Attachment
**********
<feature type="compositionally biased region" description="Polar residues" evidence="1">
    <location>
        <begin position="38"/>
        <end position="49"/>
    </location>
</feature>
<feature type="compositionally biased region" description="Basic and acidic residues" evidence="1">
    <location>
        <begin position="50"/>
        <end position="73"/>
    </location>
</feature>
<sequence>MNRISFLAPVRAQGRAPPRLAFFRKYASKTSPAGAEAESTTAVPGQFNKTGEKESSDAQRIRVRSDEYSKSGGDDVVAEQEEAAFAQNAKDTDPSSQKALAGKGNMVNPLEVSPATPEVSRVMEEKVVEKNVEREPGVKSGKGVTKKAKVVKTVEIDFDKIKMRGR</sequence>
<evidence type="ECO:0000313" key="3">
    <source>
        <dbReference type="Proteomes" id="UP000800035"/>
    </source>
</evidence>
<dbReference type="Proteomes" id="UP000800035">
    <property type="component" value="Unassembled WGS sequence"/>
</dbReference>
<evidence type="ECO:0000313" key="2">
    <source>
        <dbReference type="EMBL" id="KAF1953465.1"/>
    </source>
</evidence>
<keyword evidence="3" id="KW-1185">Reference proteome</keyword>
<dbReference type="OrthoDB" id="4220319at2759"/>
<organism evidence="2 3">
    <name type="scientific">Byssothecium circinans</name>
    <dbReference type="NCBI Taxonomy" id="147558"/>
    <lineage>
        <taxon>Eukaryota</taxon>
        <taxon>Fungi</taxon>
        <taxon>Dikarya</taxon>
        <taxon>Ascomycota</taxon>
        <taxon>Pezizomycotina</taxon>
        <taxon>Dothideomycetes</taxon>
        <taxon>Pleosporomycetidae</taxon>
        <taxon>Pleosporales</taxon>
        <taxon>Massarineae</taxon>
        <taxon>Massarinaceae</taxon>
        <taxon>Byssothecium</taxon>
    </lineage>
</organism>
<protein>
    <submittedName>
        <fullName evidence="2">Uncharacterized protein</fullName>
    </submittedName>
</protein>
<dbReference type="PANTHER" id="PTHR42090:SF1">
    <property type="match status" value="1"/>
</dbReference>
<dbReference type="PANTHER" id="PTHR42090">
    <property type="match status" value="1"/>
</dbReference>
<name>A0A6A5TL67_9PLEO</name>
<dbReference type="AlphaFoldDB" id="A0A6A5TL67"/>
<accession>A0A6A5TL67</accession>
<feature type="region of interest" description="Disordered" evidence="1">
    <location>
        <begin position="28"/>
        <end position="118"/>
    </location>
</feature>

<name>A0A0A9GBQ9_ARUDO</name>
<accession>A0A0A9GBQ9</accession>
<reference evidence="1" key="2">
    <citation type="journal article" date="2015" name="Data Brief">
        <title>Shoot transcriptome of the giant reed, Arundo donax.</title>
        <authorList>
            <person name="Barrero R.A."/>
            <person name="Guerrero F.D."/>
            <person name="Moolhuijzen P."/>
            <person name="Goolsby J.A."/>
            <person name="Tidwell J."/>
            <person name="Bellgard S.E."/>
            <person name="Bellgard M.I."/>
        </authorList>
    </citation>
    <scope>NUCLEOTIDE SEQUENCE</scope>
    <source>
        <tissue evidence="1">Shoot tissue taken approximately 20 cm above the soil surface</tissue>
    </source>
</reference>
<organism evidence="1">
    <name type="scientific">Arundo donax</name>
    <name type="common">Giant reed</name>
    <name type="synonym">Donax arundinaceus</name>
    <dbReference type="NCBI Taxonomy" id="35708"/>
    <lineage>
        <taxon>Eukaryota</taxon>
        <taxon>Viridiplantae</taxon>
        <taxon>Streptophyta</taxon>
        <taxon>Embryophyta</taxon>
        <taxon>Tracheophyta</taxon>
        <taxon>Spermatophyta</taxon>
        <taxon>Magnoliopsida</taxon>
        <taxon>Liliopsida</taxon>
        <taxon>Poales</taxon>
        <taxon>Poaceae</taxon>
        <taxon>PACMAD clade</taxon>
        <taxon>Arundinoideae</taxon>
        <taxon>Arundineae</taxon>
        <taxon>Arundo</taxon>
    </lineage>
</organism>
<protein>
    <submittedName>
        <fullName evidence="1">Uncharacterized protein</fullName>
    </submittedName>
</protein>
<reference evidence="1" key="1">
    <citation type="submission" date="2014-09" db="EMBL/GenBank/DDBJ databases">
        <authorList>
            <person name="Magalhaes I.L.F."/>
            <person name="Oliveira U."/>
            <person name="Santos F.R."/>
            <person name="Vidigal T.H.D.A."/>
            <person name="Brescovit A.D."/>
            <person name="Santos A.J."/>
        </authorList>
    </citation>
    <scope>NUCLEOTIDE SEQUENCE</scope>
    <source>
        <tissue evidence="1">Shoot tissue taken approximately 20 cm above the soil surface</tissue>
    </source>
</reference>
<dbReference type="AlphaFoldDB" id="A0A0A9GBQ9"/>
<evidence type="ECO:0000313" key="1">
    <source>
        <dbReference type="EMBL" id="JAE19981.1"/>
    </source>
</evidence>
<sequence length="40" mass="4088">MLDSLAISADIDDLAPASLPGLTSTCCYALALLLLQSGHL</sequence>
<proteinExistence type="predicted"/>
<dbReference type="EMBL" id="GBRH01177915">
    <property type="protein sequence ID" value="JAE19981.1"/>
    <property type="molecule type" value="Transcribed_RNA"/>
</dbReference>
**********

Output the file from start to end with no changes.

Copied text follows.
<feature type="compositionally biased region" description="Polar residues" evidence="1">
    <location>
        <begin position="38"/>
        <end position="49"/>
    </location>
</feature>
<feature type="compositionally biased region" description="Basic and acidic residues" evidence="1">
    <location>
        <begin position="50"/>
        <end position="73"/>
    </location>
</feature>
<sequence>MNRISFLAPVRAQGRAPPRLAFFRKYASKTSPAGAEAESTTAVPGQFNKTGEKESSDAQRIRVRSDEYSKSGGDDVVAEQEEAAFAQNAKDTDPSSQKALAGKGNMVNPLEVSPATPEVSRVMEEKVVEKNVEREPGVKSGKGVTKKAKVVKTVEIDFDKIKMRGR</sequence>
<evidence type="ECO:0000313" key="3">
    <source>
        <dbReference type="Proteomes" id="UP000800035"/>
    </source>
</evidence>
<dbReference type="Proteomes" id="UP000800035">
    <property type="component" value="Unassembled WGS sequence"/>
</dbReference>
<evidence type="ECO:0000313" key="2">
    <source>
        <dbReference type="EMBL" id="KAF1953465.1"/>
    </source>
</evidence>
<keyword evidence="3" id="KW-1185">Reference proteome</keyword>
<dbReference type="OrthoDB" id="4220319at2759"/>
<organism evidence="2 3">
    <name type="scientific">Byssothecium circinans</name>
    <dbReference type="NCBI Taxonomy" id="147558"/>
    <lineage>
        <taxon>Eukaryota</taxon>
        <taxon>Fungi</taxon>
        <taxon>Dikarya</taxon>
        <taxon>Ascomycota</taxon>
        <taxon>Pezizomycotina</taxon>
        <taxon>Dothideomycetes</taxon>
        <taxon>Pleosporomycetidae</taxon>
        <taxon>Pleosporales</taxon>
        <taxon>Massarineae</taxon>
        <taxon>Massarinaceae</taxon>
        <taxon>Byssothecium</taxon>
    </lineage>
</organism>
<protein>
    <submittedName>
        <fullName evidence="2">Uncharacterized protein</fullName>
    </submittedName>
</protein>
<dbReference type="PANTHER" id="PTHR42090:SF1">
    <property type="match status" value="1"/>
</dbReference>
<dbReference type="PANTHER" id="PTHR42090">
    <property type="match status" value="1"/>
</dbReference>
<name>A0A6A5TL67_9PLEO</name>
<dbReference type="AlphaFoldDB" id="A0A6A5TL67"/>
<accession>A0A6A5TL67</accession>
<feature type="region of interest" description="Disordered" evidence="1">
    <location>
        <begin position="28"/>
        <end position="118"/>
    </location>
</feature>

<name>A0A0A9GBQ9_ARUDO</name>
<accession>A0A0A9GBQ9</accession>
<reference evidence="1" key="2">
    <citation type="journal article" date="2015" name="Data Brief">
        <title>Shoot transcriptome of the giant reed, Arundo donax.</title>
        <authorList>
            <person name="Barrero R.A."/>
            <person name="Guerrero F.D."/>
            <person name="Moolhuijzen P."/>
            <person name="Goolsby J.A."/>
            <person name="Tidwell J."/>
            <person name="Bellgard S.E."/>
            <person name="Bellgard M.I."/>
        </authorList>
    </citation>
    <scope>NUCLEOTIDE SEQUENCE</scope>
    <source>
        <tissue evidence="1">Shoot tissue taken approximately 20 cm above the soil surface</tissue>
    </source>
</reference>
<organism evidence="1">
    <name type="scientific">Arundo donax</name>
    <name type="common">Giant reed</name>
    <name type="synonym">Donax arundinaceus</name>
    <dbReference type="NCBI Taxonomy" id="35708"/>
    <lineage>
        <taxon>Eukaryota</taxon>
        <taxon>Viridiplantae</taxon>
        <taxon>Streptophyta</taxon>
        <taxon>Embryophyta</taxon>
        <taxon>Tracheophyta</taxon>
        <taxon>Spermatophyta</taxon>
        <taxon>Magnoliopsida</taxon>
        <taxon>Liliopsida</taxon>
        <taxon>Poales</taxon>
        <taxon>Poaceae</taxon>
        <taxon>PACMAD clade</taxon>
        <taxon>Arundinoideae</taxon>
        <taxon>Arundineae</taxon>
        <taxon>Arundo</taxon>
    </lineage>
</organism>
<protein>
    <submittedName>
        <fullName evidence="1">Uncharacterized protein</fullName>
    </submittedName>
</protein>
<reference evidence="1" key="1">
    <citation type="submission" date="2014-09" db="EMBL/GenBank/DDBJ databases">
        <authorList>
            <person name="Magalhaes I.L.F."/>
            <person name="Oliveira U."/>
            <person name="Santos F.R."/>
            <person name="Vidigal T.H.D.A."/>
            <person name="Brescovit A.D."/>
            <person name="Santos A.J."/>
        </authorList>
    </citation>
    <scope>NUCLEOTIDE SEQUENCE</scope>
    <source>
        <tissue evidence="1">Shoot tissue taken approximately 20 cm above the soil surface</tissue>
    </source>
</reference>
<dbReference type="AlphaFoldDB" id="A0A0A9GBQ9"/>
<evidence type="ECO:0000313" key="1">
    <source>
        <dbReference type="EMBL" id="JAE19981.1"/>
    </source>
</evidence>
<sequence length="40" mass="4088">MLDSLAISADIDDLAPASLPGLTSTCCYALALLLLQSGHL</sequence>
<proteinExistence type="predicted"/>
<dbReference type="EMBL" id="GBRH01177915">
    <property type="protein sequence ID" value="JAE19981.1"/>
    <property type="molecule type" value="Transcribed_RNA"/>
</dbReference>